Answering that question depends on how you view data. For me, this is where the line is drawn that separates academic research from applied research. Most academic researchers would, I think, say that the goal of research is knowledge creation. That knowledge may be applied to improve the world in some way, but creation is the primary goal, and, hopefully, we are all smarter as a result.

Most applied researchers, at least in the economic and workforce development context, view data as a means of communication. Applied researchers are responsible for using data to tell compelling stories, create a sense of urgency about needed improvements, and inspire people to act. We are judged not so much on our ability to make sense of the world, but on our track record of inspiring public and private sector leaders to make tough and often unpopular decisions to act to improve it. That requires quite a bit of faith in data, but even more confidence in the ability of practitioner storytellers.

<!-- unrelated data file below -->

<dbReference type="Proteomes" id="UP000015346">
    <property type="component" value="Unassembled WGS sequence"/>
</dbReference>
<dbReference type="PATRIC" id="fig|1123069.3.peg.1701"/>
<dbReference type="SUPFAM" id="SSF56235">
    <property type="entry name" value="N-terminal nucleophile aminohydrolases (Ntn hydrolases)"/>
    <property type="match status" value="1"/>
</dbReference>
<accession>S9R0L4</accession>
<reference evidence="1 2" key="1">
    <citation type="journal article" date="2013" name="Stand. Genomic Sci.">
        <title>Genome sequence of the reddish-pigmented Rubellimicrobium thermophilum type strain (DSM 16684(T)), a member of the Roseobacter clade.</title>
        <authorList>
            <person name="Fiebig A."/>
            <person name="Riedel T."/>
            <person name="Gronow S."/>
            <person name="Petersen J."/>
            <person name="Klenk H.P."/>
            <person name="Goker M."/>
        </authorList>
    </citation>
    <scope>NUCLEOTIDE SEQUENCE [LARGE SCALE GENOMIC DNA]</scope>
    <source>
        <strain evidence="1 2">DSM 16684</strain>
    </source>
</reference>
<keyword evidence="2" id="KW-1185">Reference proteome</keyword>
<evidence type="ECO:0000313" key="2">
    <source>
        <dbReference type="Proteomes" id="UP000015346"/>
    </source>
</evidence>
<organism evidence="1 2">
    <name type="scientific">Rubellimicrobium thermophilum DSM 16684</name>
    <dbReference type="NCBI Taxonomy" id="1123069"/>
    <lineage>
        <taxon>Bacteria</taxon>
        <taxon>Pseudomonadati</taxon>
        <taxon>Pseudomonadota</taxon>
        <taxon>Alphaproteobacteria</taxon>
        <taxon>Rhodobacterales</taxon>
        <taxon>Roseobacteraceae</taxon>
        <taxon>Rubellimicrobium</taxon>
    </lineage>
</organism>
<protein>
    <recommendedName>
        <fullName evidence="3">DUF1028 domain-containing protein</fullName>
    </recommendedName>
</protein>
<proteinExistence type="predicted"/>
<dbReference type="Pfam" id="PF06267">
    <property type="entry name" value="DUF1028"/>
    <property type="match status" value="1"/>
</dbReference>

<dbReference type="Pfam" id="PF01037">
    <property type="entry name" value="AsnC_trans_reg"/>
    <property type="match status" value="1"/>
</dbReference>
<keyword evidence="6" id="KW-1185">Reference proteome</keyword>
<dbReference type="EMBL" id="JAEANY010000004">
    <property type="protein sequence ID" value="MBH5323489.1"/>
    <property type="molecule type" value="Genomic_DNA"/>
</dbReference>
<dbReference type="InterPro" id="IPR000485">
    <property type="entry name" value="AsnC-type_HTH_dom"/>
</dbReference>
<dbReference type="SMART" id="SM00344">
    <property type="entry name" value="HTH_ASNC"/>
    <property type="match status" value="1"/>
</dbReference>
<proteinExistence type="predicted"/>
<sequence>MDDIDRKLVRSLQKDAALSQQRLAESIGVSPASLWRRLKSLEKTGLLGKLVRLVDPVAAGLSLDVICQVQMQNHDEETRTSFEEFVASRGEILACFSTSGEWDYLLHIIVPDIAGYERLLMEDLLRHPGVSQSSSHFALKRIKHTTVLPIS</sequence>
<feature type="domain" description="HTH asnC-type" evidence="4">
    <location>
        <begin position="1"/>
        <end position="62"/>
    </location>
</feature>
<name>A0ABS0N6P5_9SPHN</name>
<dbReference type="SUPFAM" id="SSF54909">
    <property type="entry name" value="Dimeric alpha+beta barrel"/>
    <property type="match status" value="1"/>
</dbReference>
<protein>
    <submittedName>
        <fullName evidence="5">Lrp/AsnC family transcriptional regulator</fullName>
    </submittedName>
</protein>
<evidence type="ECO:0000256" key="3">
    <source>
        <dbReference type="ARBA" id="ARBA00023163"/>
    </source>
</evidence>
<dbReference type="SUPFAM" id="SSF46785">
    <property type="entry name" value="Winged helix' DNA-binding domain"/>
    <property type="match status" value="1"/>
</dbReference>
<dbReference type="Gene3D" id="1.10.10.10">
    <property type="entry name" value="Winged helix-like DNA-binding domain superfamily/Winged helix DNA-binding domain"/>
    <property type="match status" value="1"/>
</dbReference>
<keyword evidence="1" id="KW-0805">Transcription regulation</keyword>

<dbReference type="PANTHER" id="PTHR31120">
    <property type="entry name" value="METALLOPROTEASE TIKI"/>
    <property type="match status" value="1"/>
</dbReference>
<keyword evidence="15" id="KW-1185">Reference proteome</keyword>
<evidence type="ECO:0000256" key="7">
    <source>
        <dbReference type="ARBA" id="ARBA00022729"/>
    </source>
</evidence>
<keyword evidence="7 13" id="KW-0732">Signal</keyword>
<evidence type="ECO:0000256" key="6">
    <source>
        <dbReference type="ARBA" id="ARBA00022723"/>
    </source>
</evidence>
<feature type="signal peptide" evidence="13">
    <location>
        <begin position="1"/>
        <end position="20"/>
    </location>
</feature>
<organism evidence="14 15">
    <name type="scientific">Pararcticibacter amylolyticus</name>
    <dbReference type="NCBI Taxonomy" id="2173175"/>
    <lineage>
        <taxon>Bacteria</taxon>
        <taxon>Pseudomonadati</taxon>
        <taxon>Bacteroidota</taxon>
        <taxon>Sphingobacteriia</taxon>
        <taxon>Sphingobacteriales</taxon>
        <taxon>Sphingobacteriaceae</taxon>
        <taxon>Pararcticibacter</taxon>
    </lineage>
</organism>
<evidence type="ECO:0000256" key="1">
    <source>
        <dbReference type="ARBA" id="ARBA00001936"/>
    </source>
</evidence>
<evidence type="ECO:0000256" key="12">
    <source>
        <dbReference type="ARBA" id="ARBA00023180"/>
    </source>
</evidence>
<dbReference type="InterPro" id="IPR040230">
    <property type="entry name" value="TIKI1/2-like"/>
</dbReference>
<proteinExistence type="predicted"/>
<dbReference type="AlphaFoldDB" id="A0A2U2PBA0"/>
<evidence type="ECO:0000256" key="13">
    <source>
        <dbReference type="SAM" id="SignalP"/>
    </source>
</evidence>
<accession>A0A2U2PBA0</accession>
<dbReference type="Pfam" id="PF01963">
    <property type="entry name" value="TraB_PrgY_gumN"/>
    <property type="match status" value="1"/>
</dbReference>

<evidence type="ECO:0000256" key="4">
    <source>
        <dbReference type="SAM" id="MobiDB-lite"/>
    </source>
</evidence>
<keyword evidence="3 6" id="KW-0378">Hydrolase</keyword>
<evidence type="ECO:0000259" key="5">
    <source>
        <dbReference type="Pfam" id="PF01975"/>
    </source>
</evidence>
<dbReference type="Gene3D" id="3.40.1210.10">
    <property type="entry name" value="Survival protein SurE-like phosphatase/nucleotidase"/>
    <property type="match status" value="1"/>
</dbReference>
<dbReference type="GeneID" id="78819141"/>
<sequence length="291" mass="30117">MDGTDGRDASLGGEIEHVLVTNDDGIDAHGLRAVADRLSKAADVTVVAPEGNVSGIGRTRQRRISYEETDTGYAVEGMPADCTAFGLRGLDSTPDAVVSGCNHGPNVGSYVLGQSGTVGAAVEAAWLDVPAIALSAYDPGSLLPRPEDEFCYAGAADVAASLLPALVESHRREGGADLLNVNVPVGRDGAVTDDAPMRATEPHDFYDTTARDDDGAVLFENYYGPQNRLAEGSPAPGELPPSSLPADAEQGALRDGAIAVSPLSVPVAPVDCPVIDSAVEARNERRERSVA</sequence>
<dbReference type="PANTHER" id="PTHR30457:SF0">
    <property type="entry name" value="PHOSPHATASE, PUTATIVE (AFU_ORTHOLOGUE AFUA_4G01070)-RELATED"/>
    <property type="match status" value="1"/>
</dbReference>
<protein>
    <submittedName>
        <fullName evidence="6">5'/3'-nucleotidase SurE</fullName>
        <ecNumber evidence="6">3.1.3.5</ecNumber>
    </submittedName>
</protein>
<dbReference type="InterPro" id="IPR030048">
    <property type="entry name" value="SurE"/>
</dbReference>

Teaching applied data analysis for planning in an environment dominated by infographics, lofty claims about the power of “big data,” and a growing spotlight on open data in the public sector is increasingly difficult. The gains we’ve made in data accessibility are unbelievable, and planning is better off because of them. Yet, when confronted with such a vast amount of data, it’s easy for early-career planners and students to focus only on the mechanics of dealing with data–methods, statistics, dashboards–and less on the power of good storytelling. Knowing your audience. Avoiding jargon. Creating data-driven calls to action and goals that connect with community priorities. Inspiring people to want to act, and then empowering them with the insight and tools to do so.